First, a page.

I feel and think as I did when I stepped on that land for the first time and I cannot hold back my tears. The excitement to start, to know, to be, to help was such that the following Monday, two days after our arrival, I showed up to work at the ITIC. The night before I had hardly slept because of fear. I was wondering whether I would be able to deal with the kids who would show up in the infirmary to ask for help, whether all that I learned at the university would actually work, and whether I could adapt to the means at hand. There were many “Ifs,” insecurities, but of one thing I was sure, that I would give the best of myself from morning to evening.

I organized papers, reorganized the prescriptions shelves, but above all I dealt with the students in all their needs. I gave myself without fear, I remained after hours in that cubicle within those four walls, and filled my heart. I was always surprised when the students would look for me just to say Hi, to “give me a happy day,” as they would say.

LMC Portugal

The way I connected with those boys was indescribable, as if with a simple gaze we had established a pact of mutual protection. I felt intensely the illnesses and worries of each one, and dealt with each one as if they were the only ones, with all the love I could hold in my breast. Many times, when some of them were sick and had to sleep in the infirmary, it cost me to go home. I couldn’t think of anything else except of ways to make them get better rapidly. Very often I spent afternoons with them, playing games on the cold floor of the infirmary, taking their temperature every 30 minutes, or simply watching them sleep.

Some days were easier than others, but all of them were a constant challenge. Each day He helped me survive and realize that our obstacles only exist in our head. Very often I felt disoriented and knelt before Him, and He spoke to my heart showing me how he would overcome my difficulties.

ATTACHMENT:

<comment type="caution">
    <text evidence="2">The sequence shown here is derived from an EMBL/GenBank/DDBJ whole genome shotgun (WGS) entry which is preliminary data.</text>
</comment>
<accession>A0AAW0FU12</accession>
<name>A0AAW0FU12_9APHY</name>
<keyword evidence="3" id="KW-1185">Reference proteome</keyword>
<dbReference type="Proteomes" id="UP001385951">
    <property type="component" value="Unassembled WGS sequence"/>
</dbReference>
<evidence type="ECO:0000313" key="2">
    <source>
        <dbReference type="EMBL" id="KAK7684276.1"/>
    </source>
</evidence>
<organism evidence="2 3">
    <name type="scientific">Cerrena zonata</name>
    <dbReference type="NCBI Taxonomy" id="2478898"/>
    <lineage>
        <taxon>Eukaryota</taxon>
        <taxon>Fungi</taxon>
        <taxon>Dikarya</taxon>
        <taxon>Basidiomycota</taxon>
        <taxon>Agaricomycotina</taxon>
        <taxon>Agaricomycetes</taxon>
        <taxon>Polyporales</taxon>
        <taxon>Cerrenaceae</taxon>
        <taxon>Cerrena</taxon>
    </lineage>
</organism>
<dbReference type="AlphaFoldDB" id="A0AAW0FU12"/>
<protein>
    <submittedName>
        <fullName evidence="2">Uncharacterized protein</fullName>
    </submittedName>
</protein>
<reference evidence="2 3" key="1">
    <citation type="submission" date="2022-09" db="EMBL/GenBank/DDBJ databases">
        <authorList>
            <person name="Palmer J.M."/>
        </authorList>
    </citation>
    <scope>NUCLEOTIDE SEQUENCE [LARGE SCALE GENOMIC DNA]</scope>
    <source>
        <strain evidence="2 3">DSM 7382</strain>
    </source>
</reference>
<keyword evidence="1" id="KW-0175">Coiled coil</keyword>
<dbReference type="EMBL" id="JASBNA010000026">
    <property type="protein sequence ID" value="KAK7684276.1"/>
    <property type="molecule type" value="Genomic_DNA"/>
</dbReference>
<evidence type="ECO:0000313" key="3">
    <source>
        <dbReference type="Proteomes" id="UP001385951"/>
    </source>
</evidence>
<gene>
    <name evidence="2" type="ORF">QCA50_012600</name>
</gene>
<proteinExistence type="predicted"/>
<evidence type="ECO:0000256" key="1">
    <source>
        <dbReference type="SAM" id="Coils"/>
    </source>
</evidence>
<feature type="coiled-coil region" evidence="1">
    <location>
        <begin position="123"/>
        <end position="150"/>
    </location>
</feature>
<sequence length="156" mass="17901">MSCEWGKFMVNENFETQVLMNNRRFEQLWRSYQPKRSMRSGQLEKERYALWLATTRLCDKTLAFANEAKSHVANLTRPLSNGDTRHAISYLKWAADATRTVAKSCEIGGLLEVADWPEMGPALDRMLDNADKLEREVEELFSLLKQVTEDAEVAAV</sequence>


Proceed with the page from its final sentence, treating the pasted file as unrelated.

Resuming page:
One of the many situations I lived was the first time I saw the faces of those girls I was going to help in their studies. Each gaze entered my heart so intensely that I will never forget them. They were trying to learn by themselves, without books or anyone explaining things. They were motivated by an indescribable interior strength for wanting to be more, to reach a better future. Each one carried in her eyes stories and experiences that I will never forget, but always with a contagious joy and love.

I had the opportunity to help in the community clinic and there I understood that I belong to those people. I went for too much time avoiding to confront the health situation of the Makua and the pain it would give me. But in the end I rolled up my sleeves and went. I simply went. I covered all the branches, from the HIV patients, to the women patients with still undisclosed diseases, the maternity, the pediatric ward, ending with the TB department. I knew I was placing my health at risk, but I was sure of one thing, He was watching over me, and so I would not let this fear interfere with my helping people.

Endless lines would form at the entrance of the center, the screams of the children filled the corridors, and everyone awaited their turn. At times, language was a barrier in explaining how to take a prescription and the care that was needed, but I always made an effort to convey the message. I thank God who gave me strength daily in order to be able to help those people in need, and because a feeling of powerlessness never took over me.

With each passing day, the ties were growing stronger and my anxiety about returning home was constant. I knew that my place was there, that I belonged to them. This is the family God chose for my mission. And I loved them more every day, so that it was impossible to say good-bye without promising that I would return. With all my heart I am grateful for how they received me and for the love they gave me.

The best of this mission was not only the people I met, the smiles I saw, and the tears I shed, but also how God took over my heart daily without my knowing it. The need to talk daily with Him, was an intrinsic part of my routine, and the kind way He answered me was beyond description. I am sure that, without Him, I could not put up with my weaknesses or avoid my anxieties. How beautiful it was to discover God in this way!

Thank you, Carapira, simply thank you!

LMC PortugalInés Gonçalinho, Faith and Mission

Learning to Love…

LMC PortugalIt was a dream that turned into reality! It all started the first time I listened to the witness of a missionary priest and I marveled at the intensity of his love lived and shared. I was an adolescent and at that time my great wish to be able to love like that was born.